Academic Minute Podcast
Olivier Civelli, University of California at Irvine – Preventing Morphine Addiction and Potentially Curbing the Opioid Epidemic
The opioid epidemic has been overshadowed by the pandemic, but is still ongoing.
Oliver Civelli, professor of neuropharmacology at the University of California, Irvine, determines a possible solution to helping curb it.
Olivier Civelli is a molecular biologist, a researcher in the field of neuropharmacology and an educator. He is the Eric L. and Lila D. Nelson Professor of Neuropharmacology at University of California, Irvine. He is also a Professor in the Department of Developmental and Cell Biology at University of California, Irvine. He is most known for his work in advancing understanding of neurotransmission and his impact on drug discovery. Civelli’s research is focused on understanding brain function and the identification and study of novel molecules involved in brain activity. He was the first to decipher the structure of a dopamine receptor, the D2 receptor, central to neurobiology. Civelli then invented the strategy that uses orphan receptors to discover new neurotransmitters referred to as reverse pharmacology. Utilizing this strategy, he was the first to identify a novel neuropeptide, orphanin FQ (Nociceptin) in 1995, which he showed to regulate anxiety. He has written over 450 papers and holds 30 patents.
Preventing Morphine Addiction and Potentially Curbing the Opioid Epidemic
Over the past two decades, dramatic increases in opioid overdose mortality have occurred in the United States. This public health crisis is commonly referred to as the opioid epidemic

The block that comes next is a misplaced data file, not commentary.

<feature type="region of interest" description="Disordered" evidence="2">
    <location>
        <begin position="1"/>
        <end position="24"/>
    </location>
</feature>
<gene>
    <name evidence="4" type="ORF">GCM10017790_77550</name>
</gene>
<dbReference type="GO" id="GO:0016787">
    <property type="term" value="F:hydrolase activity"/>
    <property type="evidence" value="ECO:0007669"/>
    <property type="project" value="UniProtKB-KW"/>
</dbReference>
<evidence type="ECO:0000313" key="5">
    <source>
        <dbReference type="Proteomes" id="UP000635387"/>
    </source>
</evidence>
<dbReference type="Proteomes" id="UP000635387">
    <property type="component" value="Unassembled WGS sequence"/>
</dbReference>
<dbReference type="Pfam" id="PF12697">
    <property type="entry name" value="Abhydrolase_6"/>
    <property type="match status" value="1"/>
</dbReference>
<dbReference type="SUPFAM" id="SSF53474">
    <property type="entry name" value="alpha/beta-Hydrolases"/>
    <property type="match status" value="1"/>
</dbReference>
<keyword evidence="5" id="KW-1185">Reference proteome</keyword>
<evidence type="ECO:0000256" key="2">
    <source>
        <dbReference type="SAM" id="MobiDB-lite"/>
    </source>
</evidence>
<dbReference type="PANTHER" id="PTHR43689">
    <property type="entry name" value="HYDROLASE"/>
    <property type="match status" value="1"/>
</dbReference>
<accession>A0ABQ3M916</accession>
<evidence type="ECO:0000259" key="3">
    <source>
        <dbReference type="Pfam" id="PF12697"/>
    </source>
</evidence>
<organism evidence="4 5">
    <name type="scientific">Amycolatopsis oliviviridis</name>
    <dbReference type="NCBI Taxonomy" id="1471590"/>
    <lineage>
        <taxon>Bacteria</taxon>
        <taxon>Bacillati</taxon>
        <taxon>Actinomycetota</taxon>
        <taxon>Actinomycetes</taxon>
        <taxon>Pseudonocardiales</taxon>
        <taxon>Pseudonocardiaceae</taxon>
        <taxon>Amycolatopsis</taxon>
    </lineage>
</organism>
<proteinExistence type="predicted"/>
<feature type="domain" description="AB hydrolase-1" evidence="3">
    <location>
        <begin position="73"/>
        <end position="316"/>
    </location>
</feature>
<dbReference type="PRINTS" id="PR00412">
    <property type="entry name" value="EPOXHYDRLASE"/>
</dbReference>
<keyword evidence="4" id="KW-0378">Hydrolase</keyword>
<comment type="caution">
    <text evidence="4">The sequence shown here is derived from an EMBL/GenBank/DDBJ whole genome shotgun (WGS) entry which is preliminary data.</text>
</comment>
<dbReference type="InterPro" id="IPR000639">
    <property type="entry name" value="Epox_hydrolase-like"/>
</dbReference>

The opioid epidemic was triggered by an over prescription of opioid painkillers for the treatment of chronic pain which requires repeated opioid prescriptions which in turn can lead to tolerance, physical dependence, and addiction.
In our recent study, we learned that extract of the plant Corydalis yanhusuo prevents morphine tolerance and dependence while also reversing opiate addiction. Corydalis has been used as a painkiller in traditional Chinese medicine for centuries. It is considered safe
We propose a way to curb the opioid epidemic. We found that when Corydalis is co-administered with morphine, it inhibits morphine tolerance, dependence and addiction.
If Corydalis is used with morphine at the start or during pain management, there will be less need of morphine and thus less risk of addiction.
This is important for both us researchers and society. Our study is done in animals and need to be replicated in humans
If Corydalis does prevent morphine tolerance, it can help curb the opioid epidemic immediately. Since it is readily available for purchase, either online or in certain health stores.
We will continue our research in hopes of finding results to help prevent opioid addiction-related deaths.
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